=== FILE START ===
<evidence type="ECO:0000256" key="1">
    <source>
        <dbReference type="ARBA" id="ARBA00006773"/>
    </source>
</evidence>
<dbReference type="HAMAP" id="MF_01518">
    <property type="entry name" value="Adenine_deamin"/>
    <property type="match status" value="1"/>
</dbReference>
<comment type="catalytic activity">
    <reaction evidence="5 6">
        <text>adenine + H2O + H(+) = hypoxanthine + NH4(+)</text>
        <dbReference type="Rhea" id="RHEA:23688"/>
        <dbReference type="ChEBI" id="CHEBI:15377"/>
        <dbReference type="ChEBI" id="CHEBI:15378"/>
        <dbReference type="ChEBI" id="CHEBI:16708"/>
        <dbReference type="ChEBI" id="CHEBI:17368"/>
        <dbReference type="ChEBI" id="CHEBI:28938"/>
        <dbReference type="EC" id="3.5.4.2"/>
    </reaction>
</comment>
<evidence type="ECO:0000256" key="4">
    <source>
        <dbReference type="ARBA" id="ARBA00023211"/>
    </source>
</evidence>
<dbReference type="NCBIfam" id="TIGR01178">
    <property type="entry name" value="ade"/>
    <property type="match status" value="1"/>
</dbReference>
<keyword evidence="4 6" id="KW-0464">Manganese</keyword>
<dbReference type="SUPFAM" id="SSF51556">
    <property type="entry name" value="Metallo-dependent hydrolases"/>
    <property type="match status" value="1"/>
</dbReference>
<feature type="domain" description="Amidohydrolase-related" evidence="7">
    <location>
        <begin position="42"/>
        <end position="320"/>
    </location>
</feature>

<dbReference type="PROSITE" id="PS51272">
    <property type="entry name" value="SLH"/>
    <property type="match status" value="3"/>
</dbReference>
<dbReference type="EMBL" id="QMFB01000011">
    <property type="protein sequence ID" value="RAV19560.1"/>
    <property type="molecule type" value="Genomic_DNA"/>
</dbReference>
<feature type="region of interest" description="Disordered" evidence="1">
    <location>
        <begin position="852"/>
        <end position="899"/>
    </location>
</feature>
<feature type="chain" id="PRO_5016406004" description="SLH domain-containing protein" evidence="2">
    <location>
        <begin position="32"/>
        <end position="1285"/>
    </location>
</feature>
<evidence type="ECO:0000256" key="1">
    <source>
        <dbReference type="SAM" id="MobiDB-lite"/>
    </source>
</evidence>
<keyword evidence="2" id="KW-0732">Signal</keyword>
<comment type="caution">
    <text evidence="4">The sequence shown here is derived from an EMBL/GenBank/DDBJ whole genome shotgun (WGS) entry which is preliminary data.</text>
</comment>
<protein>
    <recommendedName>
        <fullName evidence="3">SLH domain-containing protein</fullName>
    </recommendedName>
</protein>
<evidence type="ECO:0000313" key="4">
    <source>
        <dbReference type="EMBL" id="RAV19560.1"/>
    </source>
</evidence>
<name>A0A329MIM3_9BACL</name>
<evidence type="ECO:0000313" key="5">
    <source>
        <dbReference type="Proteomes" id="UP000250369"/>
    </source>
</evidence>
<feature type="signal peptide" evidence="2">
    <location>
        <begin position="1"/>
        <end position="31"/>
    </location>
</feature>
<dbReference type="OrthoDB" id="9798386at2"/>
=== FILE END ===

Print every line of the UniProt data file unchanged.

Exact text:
<evidence type="ECO:0000256" key="1">
    <source>
        <dbReference type="ARBA" id="ARBA00006773"/>
    </source>
</evidence>
<dbReference type="HAMAP" id="MF_01518">
    <property type="entry name" value="Adenine_deamin"/>
    <property type="match status" value="1"/>
</dbReference>
<comment type="catalytic activity">
    <reaction evidence="5 6">
        <text>adenine + H2O + H(+) = hypoxanthine + NH4(+)</text>
        <dbReference type="Rhea" id="RHEA:23688"/>
        <dbReference type="ChEBI" id="CHEBI:15377"/>
        <dbReference type="ChEBI" id="CHEBI:15378"/>
        <dbReference type="ChEBI" id="CHEBI:16708"/>
        <dbReference type="ChEBI" id="CHEBI:17368"/>
        <dbReference type="ChEBI" id="CHEBI:28938"/>
        <dbReference type="EC" id="3.5.4.2"/>
    </reaction>
</comment>
<evidence type="ECO:0000256" key="4">
    <source>
        <dbReference type="ARBA" id="ARBA00023211"/>
    </source>
</evidence>
<dbReference type="NCBIfam" id="TIGR01178">
    <property type="entry name" value="ade"/>
    <property type="match status" value="1"/>
</dbReference>
<keyword evidence="4 6" id="KW-0464">Manganese</keyword>
<dbReference type="SUPFAM" id="SSF51556">
    <property type="entry name" value="Metallo-dependent hydrolases"/>
    <property type="match status" value="1"/>
</dbReference>
<feature type="domain" description="Amidohydrolase-related" evidence="7">
    <location>
        <begin position="42"/>
        <end position="320"/>
    </location>
</feature>

<dbReference type="PROSITE" id="PS51272">
    <property type="entry name" value="SLH"/>
    <property type="match status" value="3"/>
</dbReference>
<dbReference type="EMBL" id="QMFB01000011">
    <property type="protein sequence ID" value="RAV19560.1"/>
    <property type="molecule type" value="Genomic_DNA"/>
</dbReference>
<feature type="region of interest" description="Disordered" evidence="1">
    <location>
        <begin position="852"/>
        <end position="899"/>
    </location>
</feature>
<feature type="chain" id="PRO_5016406004" description="SLH domain-containing protein" evidence="2">
    <location>
        <begin position="32"/>
        <end position="1285"/>
    </location>
</feature>
<evidence type="ECO:0000256" key="1">
    <source>
        <dbReference type="SAM" id="MobiDB-lite"/>
    </source>
</evidence>
<keyword evidence="2" id="KW-0732">Signal</keyword>
<comment type="caution">
    <text evidence="4">The sequence shown here is derived from an EMBL/GenBank/DDBJ whole genome shotgun (WGS) entry which is preliminary data.</text>
</comment>
<protein>
    <recommendedName>
        <fullName evidence="3">SLH domain-containing protein</fullName>
    </recommendedName>
</protein>
<evidence type="ECO:0000313" key="4">
    <source>
        <dbReference type="EMBL" id="RAV19560.1"/>
    </source>
</evidence>
<name>A0A329MIM3_9BACL</name>
<evidence type="ECO:0000313" key="5">
    <source>
        <dbReference type="Proteomes" id="UP000250369"/>
    </source>
</evidence>
<feature type="signal peptide" evidence="2">
    <location>
        <begin position="1"/>
        <end position="31"/>
    </location>
</feature>
<dbReference type="OrthoDB" id="9798386at2"/>